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Issue Position: Immigration

Issue Position



Since our founding, the United States has been a beacon of hope for immigrants. We have welcomed people like my great-grandparents, who came to our shores in search of religious freedom and the opportunity for a better life for their family. It is our immigrant experience and our diversity as a nation that has set us apart, making America the land of innovation as well as the land of opportunity.

Comprehensive Immigration Reform

I believe that our current immigration system is broken and the need for reform has never been so great. In 2007, the U.S. Senate came close to passing much-needed comprehensive immigration reform. While we still may not agree on each individual provision, we have now seen the consequences of inaction. Shortly after partisan bickering derailed comprehensive immigration reform at the federal level, Colorado was forced to confront the challenges of immigration at the state level.

Both as a member of the Colorado Board of Education and as a candidate for the U.S. House of Representatives, I spoke out against Colorado House Bill 1023, which restricted most non-emergency services for undocumented immigrants and empowered local law enforcement to enforce federal immigration law at a state level. As a member of Congress, however, I recognize that in the absence of comprehensive immigration reform, state and local governments may feel compelled to act in place of the federal government.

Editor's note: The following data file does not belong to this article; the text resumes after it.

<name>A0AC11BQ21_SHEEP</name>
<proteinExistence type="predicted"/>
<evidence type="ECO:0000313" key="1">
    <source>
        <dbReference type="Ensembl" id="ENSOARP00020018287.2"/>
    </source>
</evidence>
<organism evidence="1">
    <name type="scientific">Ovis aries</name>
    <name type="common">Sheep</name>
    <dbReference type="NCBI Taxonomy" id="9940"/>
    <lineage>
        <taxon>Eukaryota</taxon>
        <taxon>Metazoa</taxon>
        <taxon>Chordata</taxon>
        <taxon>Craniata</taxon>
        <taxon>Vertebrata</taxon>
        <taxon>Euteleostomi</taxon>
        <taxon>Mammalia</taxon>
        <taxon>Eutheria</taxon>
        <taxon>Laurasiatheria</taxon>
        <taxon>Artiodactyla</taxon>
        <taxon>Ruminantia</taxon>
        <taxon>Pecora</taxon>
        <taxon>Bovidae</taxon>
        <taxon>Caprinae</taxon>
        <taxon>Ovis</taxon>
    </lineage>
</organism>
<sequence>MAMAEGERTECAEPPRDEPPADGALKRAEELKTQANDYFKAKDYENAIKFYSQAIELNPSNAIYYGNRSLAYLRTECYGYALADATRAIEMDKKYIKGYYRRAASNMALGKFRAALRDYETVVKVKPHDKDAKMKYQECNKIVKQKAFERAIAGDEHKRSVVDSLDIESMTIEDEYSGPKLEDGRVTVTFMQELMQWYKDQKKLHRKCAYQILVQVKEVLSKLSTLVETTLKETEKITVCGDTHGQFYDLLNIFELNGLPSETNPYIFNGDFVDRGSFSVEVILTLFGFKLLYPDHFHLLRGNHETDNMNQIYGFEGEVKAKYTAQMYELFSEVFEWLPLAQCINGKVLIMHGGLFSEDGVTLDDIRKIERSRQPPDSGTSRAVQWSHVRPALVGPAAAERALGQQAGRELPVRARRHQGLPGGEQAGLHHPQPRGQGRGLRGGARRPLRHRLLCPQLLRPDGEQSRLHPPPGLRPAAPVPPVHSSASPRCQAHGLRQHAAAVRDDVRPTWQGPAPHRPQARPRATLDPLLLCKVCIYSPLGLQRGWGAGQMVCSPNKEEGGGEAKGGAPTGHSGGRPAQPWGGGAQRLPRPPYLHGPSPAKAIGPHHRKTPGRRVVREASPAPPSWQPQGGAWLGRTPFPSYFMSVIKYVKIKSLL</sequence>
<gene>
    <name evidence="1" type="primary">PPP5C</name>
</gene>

In order to create true, long-lasting reform, I feel we must set and achieve the following objectives:

Bring People Out of the Shadows:

In order to create real, long-lasting reform, we must create a pathway to legal status for the millions of undocumented immigrants who have made lives for themselves and their families in the United States. It is essential for our national security to know who resides within our borders.

Secure our Borders:

It does not serve our national security to allow unlawful immigration. While I disagree with legislation that builds a wall at the U.S.-Mexico border, I feel that increasing the number of border patrol agents at both the Mexican and Canadian border will allow us to slow unlawful migration and more effectively apprehend those who threaten our national security through drug trafficking, arms trafficking and human smuggling.

Create more pathways to legal immigration:

In order to reduce unlawful immigration, we must create greater legal channels to immigrate to the United States. Both our employment-based immigration and family-based immigration systems create obstacles that are often insurmountable for business owners who depend on foreign workers and families long separated by borders. By reforming our laws and addressing the needs of the business community and immigrant families, we can and will stem the tide of unlawful immigration and protect our national security.

As the Representative for the Second Congressional District, I will proudly support comprehensive immigration reform and other legislation that will improve our immigration system.

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